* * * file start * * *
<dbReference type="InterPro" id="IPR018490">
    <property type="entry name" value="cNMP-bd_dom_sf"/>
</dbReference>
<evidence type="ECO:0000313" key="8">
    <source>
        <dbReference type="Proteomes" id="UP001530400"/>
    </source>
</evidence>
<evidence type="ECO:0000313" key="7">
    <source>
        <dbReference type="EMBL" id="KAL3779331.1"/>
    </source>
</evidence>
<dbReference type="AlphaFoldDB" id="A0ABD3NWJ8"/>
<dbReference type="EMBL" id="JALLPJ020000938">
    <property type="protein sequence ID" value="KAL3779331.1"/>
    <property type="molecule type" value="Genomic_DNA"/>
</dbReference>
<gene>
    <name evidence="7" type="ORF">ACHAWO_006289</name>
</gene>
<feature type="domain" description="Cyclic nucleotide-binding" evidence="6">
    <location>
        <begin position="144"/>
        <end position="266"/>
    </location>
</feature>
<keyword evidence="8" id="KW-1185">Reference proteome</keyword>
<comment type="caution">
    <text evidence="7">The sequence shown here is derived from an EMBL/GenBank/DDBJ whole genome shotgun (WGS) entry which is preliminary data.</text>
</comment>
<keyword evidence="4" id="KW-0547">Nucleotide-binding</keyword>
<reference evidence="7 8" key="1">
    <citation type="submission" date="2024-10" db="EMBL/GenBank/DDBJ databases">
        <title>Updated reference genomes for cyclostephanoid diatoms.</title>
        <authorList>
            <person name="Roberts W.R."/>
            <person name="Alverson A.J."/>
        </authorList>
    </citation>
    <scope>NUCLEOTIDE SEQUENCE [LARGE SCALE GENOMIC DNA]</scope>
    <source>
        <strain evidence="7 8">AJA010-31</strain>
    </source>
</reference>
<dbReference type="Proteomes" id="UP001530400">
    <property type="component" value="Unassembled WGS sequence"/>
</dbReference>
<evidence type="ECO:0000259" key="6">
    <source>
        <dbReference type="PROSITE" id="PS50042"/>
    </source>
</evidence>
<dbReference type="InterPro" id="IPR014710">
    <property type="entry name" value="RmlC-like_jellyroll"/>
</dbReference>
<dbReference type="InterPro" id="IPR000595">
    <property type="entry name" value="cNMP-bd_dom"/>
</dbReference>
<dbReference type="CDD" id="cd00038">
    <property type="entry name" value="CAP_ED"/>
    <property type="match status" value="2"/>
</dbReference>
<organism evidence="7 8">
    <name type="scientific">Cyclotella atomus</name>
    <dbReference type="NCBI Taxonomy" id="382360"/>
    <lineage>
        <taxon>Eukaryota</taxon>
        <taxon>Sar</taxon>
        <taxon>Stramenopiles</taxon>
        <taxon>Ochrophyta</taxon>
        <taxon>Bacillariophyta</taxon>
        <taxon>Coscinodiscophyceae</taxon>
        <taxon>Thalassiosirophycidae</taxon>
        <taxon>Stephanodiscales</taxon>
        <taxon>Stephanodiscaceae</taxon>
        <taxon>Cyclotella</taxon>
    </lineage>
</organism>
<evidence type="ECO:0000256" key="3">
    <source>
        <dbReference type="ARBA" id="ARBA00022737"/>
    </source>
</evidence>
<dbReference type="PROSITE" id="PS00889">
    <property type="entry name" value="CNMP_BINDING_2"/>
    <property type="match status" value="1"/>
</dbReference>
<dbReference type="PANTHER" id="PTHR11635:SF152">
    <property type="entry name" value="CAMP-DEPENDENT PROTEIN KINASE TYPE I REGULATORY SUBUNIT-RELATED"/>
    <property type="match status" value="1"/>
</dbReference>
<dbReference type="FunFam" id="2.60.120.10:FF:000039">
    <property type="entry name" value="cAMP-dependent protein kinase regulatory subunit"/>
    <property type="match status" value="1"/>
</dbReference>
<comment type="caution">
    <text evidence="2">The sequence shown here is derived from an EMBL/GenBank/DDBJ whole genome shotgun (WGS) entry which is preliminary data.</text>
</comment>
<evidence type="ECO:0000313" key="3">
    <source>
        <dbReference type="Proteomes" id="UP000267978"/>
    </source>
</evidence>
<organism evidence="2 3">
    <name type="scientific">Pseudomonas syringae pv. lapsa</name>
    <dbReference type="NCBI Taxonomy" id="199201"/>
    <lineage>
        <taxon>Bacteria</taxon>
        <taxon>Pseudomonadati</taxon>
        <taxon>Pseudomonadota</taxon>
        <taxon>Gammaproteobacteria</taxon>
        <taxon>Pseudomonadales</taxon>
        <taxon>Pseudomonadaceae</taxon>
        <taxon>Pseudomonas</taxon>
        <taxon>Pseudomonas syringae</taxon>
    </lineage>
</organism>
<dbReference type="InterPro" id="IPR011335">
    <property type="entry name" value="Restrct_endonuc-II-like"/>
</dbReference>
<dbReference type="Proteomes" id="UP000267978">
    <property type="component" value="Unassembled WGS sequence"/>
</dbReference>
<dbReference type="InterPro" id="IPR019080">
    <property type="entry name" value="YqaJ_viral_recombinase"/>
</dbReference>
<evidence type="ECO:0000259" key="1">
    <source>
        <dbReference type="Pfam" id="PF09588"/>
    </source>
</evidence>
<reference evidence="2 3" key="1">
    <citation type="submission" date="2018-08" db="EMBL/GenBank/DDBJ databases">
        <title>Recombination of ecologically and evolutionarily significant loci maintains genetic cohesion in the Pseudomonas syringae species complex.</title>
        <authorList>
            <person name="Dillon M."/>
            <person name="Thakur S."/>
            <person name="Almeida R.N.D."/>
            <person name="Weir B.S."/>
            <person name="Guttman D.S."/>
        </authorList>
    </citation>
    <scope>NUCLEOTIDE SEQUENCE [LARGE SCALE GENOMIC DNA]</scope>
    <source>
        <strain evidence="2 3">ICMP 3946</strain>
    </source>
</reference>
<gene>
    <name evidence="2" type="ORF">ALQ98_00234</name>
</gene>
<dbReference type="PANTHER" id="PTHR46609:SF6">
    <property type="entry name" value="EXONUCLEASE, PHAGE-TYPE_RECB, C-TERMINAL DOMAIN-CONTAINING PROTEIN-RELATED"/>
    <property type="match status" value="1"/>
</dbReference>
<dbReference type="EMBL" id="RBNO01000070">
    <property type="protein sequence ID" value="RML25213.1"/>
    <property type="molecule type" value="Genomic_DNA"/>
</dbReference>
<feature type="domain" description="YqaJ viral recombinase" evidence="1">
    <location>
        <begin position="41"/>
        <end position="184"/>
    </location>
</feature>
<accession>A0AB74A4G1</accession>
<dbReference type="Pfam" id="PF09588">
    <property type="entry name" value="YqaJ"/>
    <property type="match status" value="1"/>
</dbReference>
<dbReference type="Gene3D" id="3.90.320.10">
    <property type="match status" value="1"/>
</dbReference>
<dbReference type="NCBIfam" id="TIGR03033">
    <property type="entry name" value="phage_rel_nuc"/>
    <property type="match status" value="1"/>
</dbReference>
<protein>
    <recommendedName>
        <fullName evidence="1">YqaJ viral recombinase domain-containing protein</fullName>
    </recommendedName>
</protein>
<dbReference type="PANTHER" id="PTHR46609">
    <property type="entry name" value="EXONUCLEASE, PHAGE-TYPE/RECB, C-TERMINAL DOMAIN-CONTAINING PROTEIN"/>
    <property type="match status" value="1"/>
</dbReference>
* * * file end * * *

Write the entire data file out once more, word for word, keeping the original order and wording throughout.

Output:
<dbReference type="InterPro" id="IPR018490">
    <property type="entry name" value="cNMP-bd_dom_sf"/>
</dbReference>
<evidence type="ECO:0000313" key="8">
    <source>
        <dbReference type="Proteomes" id="UP001530400"/>
    </source>
</evidence>
<evidence type="ECO:0000313" key="7">
    <source>
        <dbReference type="EMBL" id="KAL3779331.1"/>
    </source>
</evidence>
<dbReference type="AlphaFoldDB" id="A0ABD3NWJ8"/>
<dbReference type="EMBL" id="JALLPJ020000938">
    <property type="protein sequence ID" value="KAL3779331.1"/>
    <property type="molecule type" value="Genomic_DNA"/>
</dbReference>
<gene>
    <name evidence="7" type="ORF">ACHAWO_006289</name>
</gene>
<feature type="domain" description="Cyclic nucleotide-binding" evidence="6">
    <location>
        <begin position="144"/>
        <end position="266"/>
    </location>
</feature>
<keyword evidence="8" id="KW-1185">Reference proteome</keyword>
<comment type="caution">
    <text evidence="7">The sequence shown here is derived from an EMBL/GenBank/DDBJ whole genome shotgun (WGS) entry which is preliminary data.</text>
</comment>
<keyword evidence="4" id="KW-0547">Nucleotide-binding</keyword>
<reference evidence="7 8" key="1">
    <citation type="submission" date="2024-10" db="EMBL/GenBank/DDBJ databases">
        <title>Updated reference genomes for cyclostephanoid diatoms.</title>
        <authorList>
            <person name="Roberts W.R."/>
            <person name="Alverson A.J."/>
        </authorList>
    </citation>
    <scope>NUCLEOTIDE SEQUENCE [LARGE SCALE GENOMIC DNA]</scope>
    <source>
        <strain evidence="7 8">AJA010-31</strain>
    </source>
</reference>
<dbReference type="Proteomes" id="UP001530400">
    <property type="component" value="Unassembled WGS sequence"/>
</dbReference>
<evidence type="ECO:0000259" key="6">
    <source>
        <dbReference type="PROSITE" id="PS50042"/>
    </source>
</evidence>
<dbReference type="InterPro" id="IPR014710">
    <property type="entry name" value="RmlC-like_jellyroll"/>
</dbReference>
<dbReference type="InterPro" id="IPR000595">
    <property type="entry name" value="cNMP-bd_dom"/>
</dbReference>
<dbReference type="CDD" id="cd00038">
    <property type="entry name" value="CAP_ED"/>
    <property type="match status" value="2"/>
</dbReference>
<organism evidence="7 8">
    <name type="scientific">Cyclotella atomus</name>
    <dbReference type="NCBI Taxonomy" id="382360"/>
    <lineage>
        <taxon>Eukaryota</taxon>
        <taxon>Sar</taxon>
        <taxon>Stramenopiles</taxon>
        <taxon>Ochrophyta</taxon>
        <taxon>Bacillariophyta</taxon>
        <taxon>Coscinodiscophyceae</taxon>
        <taxon>Thalassiosirophycidae</taxon>
        <taxon>Stephanodiscales</taxon>
        <taxon>Stephanodiscaceae</taxon>
        <taxon>Cyclotella</taxon>
    </lineage>
</organism>
<evidence type="ECO:0000256" key="3">
    <source>
        <dbReference type="ARBA" id="ARBA00022737"/>
    </source>
</evidence>
<dbReference type="PROSITE" id="PS00889">
    <property type="entry name" value="CNMP_BINDING_2"/>
    <property type="match status" value="1"/>
</dbReference>
<dbReference type="PANTHER" id="PTHR11635:SF152">
    <property type="entry name" value="CAMP-DEPENDENT PROTEIN KINASE TYPE I REGULATORY SUBUNIT-RELATED"/>
    <property type="match status" value="1"/>
</dbReference>
<dbReference type="FunFam" id="2.60.120.10:FF:000039">
    <property type="entry name" value="cAMP-dependent protein kinase regulatory subunit"/>
    <property type="match status" value="1"/>
</dbReference>
<comment type="caution">
    <text evidence="2">The sequence shown here is derived from an EMBL/GenBank/DDBJ whole genome shotgun (WGS) entry which is preliminary data.</text>
</comment>
<evidence type="ECO:0000313" key="3">
    <source>
        <dbReference type="Proteomes" id="UP000267978"/>
    </source>
</evidence>
<organism evidence="2 3">
    <name type="scientific">Pseudomonas syringae pv. lapsa</name>
    <dbReference type="NCBI Taxonomy" id="199201"/>
    <lineage>
        <taxon>Bacteria</taxon>
        <taxon>Pseudomonadati</taxon>
        <taxon>Pseudomonadota</taxon>
        <taxon>Gammaproteobacteria</taxon>
        <taxon>Pseudomonadales</taxon>
        <taxon>Pseudomonadaceae</taxon>
        <taxon>Pseudomonas</taxon>
        <taxon>Pseudomonas syringae</taxon>
    </lineage>
</organism>
<dbReference type="InterPro" id="IPR011335">
    <property type="entry name" value="Restrct_endonuc-II-like"/>
</dbReference>
<dbReference type="Proteomes" id="UP000267978">
    <property type="component" value="Unassembled WGS sequence"/>
</dbReference>
<dbReference type="InterPro" id="IPR019080">
    <property type="entry name" value="YqaJ_viral_recombinase"/>
</dbReference>
<evidence type="ECO:0000259" key="1">
    <source>
        <dbReference type="Pfam" id="PF09588"/>
    </source>
</evidence>
<reference evidence="2 3" key="1">
    <citation type="submission" date="2018-08" db="EMBL/GenBank/DDBJ databases">
        <title>Recombination of ecologically and evolutionarily significant loci maintains genetic cohesion in the Pseudomonas syringae species complex.</title>
        <authorList>
            <person name="Dillon M."/>
            <person name="Thakur S."/>
            <person name="Almeida R.N.D."/>
            <person name="Weir B.S."/>
            <person name="Guttman D.S."/>
        </authorList>
    </citation>
    <scope>NUCLEOTIDE SEQUENCE [LARGE SCALE GENOMIC DNA]</scope>
    <source>
        <strain evidence="2 3">ICMP 3946</strain>
    </source>
</reference>
<gene>
    <name evidence="2" type="ORF">ALQ98_00234</name>
</gene>
<dbReference type="PANTHER" id="PTHR46609:SF6">
    <property type="entry name" value="EXONUCLEASE, PHAGE-TYPE_RECB, C-TERMINAL DOMAIN-CONTAINING PROTEIN-RELATED"/>
    <property type="match status" value="1"/>
</dbReference>
<dbReference type="EMBL" id="RBNO01000070">
    <property type="protein sequence ID" value="RML25213.1"/>
    <property type="molecule type" value="Genomic_DNA"/>
</dbReference>
<feature type="domain" description="YqaJ viral recombinase" evidence="1">
    <location>
        <begin position="41"/>
        <end position="184"/>
    </location>
</feature>
<accession>A0AB74A4G1</accession>
<dbReference type="Pfam" id="PF09588">
    <property type="entry name" value="YqaJ"/>
    <property type="match status" value="1"/>
</dbReference>
<dbReference type="Gene3D" id="3.90.320.10">
    <property type="match status" value="1"/>
</dbReference>
<dbReference type="NCBIfam" id="TIGR03033">
    <property type="entry name" value="phage_rel_nuc"/>
    <property type="match status" value="1"/>
</dbReference>
<protein>
    <recommendedName>
        <fullName evidence="1">YqaJ viral recombinase domain-containing protein</fullName>
    </recommendedName>
</protein>
<dbReference type="PANTHER" id="PTHR46609">
    <property type="entry name" value="EXONUCLEASE, PHAGE-TYPE/RECB, C-TERMINAL DOMAIN-CONTAINING PROTEIN"/>
    <property type="match status" value="1"/>
</dbReference>